Expanding Options for Clustering

The role of Linux in the future of clustering.
The Future of Shared Storage

Finally, some applications do require physically shared disks. However, because shared SCSI remains an unusual configuration, putting together complete systems using this approach requires care—often complete hardware/software system certification by a vendor. (When was the last time you checked your disk firmware level?) Even when this is all arduously put together, as we have seen, there are severe limitations on both the number of nodes that can share data over SCSI and possible physical cable layouts. Fiber channel relaxes some of these limitations but comes with drawbacks of its own, including steep price points, problems with multivendor interoperability and a set of management issues unfamiliar to many users of Linux thin servers.

The next year will see a huge change in the face of shared storage. Industry leaders are pushing two new major storage interconnects that will make shared storage available at a price point appropriate for thin servers that will also support sharing by large node counts seen in Internet data centers. Cisco and hot startups like 3ware are backing SCSI-over-IP, which will allow SCSI block protocols to run over a switched Ethernet fabric. Intel and the server vendors are lining up behind a new I/O standard called Infiniband. It will provide a switched I/O fabric that could eventually be implemented in the chip sets included on every commodity server motherboard. Indeed, these developments are complementary—Gigabit Ethernet cards will be able to sit on the Infiniband fabric and run the SCSI-over-IP protocols. As a consequence, we can look forward to having dozens or even hundreds of systems share storage over modern interconnects in the near future. Clustering solutions that provide the basis for using these interconnects to create truly manageable and scalable distributed solutions out of sets of Linux boxes will set the tone for the data center architectures of the future.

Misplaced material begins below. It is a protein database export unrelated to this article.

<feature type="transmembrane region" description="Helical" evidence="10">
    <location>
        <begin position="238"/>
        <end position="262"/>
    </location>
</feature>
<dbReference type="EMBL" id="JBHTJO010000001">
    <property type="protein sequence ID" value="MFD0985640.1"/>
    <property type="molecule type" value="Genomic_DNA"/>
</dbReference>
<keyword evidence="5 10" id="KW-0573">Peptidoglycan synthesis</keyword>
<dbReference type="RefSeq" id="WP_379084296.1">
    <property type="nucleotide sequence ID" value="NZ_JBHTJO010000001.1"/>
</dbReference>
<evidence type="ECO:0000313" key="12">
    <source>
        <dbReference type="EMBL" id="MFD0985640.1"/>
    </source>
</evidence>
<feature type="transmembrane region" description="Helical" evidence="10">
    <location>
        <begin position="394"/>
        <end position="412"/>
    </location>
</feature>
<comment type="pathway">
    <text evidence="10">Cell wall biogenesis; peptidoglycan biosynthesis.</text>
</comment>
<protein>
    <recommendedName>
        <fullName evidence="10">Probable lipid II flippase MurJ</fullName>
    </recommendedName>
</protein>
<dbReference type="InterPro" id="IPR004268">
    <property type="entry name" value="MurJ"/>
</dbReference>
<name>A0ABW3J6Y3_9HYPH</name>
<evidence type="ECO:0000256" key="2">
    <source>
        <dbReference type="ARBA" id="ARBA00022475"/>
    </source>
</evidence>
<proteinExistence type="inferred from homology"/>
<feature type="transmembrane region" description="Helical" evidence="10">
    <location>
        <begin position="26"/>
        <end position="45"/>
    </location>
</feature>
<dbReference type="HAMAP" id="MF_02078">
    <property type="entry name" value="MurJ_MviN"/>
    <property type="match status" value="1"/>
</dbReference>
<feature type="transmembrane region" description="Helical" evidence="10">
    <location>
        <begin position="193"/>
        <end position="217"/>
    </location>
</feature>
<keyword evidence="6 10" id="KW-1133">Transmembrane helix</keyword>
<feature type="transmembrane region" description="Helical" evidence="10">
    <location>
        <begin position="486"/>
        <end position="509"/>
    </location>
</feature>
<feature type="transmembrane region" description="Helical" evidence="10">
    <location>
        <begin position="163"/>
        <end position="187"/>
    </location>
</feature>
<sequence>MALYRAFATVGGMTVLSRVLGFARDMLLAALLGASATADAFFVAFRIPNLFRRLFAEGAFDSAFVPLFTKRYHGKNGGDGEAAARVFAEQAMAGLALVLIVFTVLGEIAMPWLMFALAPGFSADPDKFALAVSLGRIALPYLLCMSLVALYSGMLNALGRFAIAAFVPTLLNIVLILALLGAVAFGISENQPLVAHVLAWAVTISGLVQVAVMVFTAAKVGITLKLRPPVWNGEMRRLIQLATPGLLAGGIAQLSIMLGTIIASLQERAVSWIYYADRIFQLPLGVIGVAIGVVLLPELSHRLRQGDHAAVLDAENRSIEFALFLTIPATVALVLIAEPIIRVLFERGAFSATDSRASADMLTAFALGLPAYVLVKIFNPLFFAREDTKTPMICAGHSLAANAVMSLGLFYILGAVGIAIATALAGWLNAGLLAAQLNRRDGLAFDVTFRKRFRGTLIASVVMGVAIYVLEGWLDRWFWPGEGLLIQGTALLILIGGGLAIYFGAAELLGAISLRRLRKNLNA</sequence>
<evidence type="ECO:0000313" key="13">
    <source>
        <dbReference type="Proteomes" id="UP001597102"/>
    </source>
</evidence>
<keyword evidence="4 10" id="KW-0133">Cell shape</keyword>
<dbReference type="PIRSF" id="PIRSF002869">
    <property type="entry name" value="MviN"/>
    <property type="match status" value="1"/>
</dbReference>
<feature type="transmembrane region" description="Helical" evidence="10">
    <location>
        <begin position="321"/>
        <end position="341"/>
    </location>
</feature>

Ken Dove is chief architect of PolyServe, Inc. Previously, he was a distinguished engineer at IBM and before that principal software architect at Sequent Computer Systems for 12 years.